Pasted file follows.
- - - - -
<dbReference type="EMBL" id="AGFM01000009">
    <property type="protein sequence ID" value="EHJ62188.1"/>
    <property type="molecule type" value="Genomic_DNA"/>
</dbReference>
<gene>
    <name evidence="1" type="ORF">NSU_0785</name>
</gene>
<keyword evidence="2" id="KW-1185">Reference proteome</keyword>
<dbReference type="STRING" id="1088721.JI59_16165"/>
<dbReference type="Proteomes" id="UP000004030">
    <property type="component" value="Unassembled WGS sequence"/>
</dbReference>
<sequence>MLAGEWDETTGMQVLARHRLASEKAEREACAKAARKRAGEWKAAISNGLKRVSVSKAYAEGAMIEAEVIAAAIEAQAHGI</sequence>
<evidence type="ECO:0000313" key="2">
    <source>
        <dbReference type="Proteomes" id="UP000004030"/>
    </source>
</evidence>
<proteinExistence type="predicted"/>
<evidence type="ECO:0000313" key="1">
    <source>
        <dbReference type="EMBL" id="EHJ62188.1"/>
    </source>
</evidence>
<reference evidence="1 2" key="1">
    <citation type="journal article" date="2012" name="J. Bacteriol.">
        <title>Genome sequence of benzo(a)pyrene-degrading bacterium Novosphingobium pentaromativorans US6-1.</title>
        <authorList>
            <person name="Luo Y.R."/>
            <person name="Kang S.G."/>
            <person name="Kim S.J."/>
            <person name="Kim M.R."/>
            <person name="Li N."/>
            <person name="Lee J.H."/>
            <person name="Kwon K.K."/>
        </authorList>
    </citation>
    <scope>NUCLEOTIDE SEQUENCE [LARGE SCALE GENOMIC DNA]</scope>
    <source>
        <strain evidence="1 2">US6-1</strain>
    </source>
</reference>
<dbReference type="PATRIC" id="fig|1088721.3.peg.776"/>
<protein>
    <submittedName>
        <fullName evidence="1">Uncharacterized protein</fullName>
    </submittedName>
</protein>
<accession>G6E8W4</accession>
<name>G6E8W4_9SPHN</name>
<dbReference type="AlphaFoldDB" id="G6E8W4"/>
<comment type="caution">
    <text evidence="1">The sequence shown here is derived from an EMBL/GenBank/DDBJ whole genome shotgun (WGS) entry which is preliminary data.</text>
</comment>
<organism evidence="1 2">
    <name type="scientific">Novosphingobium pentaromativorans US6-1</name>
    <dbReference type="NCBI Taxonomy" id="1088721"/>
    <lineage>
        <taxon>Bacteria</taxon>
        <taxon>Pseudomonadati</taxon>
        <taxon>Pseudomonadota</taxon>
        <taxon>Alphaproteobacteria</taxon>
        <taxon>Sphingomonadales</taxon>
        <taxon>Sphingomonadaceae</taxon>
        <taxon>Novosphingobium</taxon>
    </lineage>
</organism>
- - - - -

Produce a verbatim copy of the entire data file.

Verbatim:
<dbReference type="EMBL" id="AGFM01000009">
    <property type="protein sequence ID" value="EHJ62188.1"/>
    <property type="molecule type" value="Genomic_DNA"/>
</dbReference>
<gene>
    <name evidence="1" type="ORF">NSU_0785</name>
</gene>
<keyword evidence="2" id="KW-1185">Reference proteome</keyword>
<dbReference type="STRING" id="1088721.JI59_16165"/>
<dbReference type="Proteomes" id="UP000004030">
    <property type="component" value="Unassembled WGS sequence"/>
</dbReference>
<sequence>MLAGEWDETTGMQVLARHRLASEKAEREACAKAARKRAGEWKAAISNGLKRVSVSKAYAEGAMIEAEVIAAAIEAQAHGI</sequence>
<evidence type="ECO:0000313" key="2">
    <source>
        <dbReference type="Proteomes" id="UP000004030"/>
    </source>
</evidence>
<proteinExistence type="predicted"/>
<evidence type="ECO:0000313" key="1">
    <source>
        <dbReference type="EMBL" id="EHJ62188.1"/>
    </source>
</evidence>
<reference evidence="1 2" key="1">
    <citation type="journal article" date="2012" name="J. Bacteriol.">
        <title>Genome sequence of benzo(a)pyrene-degrading bacterium Novosphingobium pentaromativorans US6-1.</title>
        <authorList>
            <person name="Luo Y.R."/>
            <person name="Kang S.G."/>
            <person name="Kim S.J."/>
            <person name="Kim M.R."/>
            <person name="Li N."/>
            <person name="Lee J.H."/>
            <person name="Kwon K.K."/>
        </authorList>
    </citation>
    <scope>NUCLEOTIDE SEQUENCE [LARGE SCALE GENOMIC DNA]</scope>
    <source>
        <strain evidence="1 2">US6-1</strain>
    </source>
</reference>
<dbReference type="PATRIC" id="fig|1088721.3.peg.776"/>
<protein>
    <submittedName>
        <fullName evidence="1">Uncharacterized protein</fullName>
    </submittedName>
</protein>
<accession>G6E8W4</accession>
<name>G6E8W4_9SPHN</name>
<dbReference type="AlphaFoldDB" id="G6E8W4"/>
<comment type="caution">
    <text evidence="1">The sequence shown here is derived from an EMBL/GenBank/DDBJ whole genome shotgun (WGS) entry which is preliminary data.</text>
</comment>
<organism evidence="1 2">
    <name type="scientific">Novosphingobium pentaromativorans US6-1</name>
    <dbReference type="NCBI Taxonomy" id="1088721"/>
    <lineage>
        <taxon>Bacteria</taxon>
        <taxon>Pseudomonadati</taxon>
        <taxon>Pseudomonadota</taxon>
        <taxon>Alphaproteobacteria</taxon>
        <taxon>Sphingomonadales</taxon>
        <taxon>Sphingomonadaceae</taxon>
        <taxon>Novosphingobium</taxon>
    </lineage>
</organism>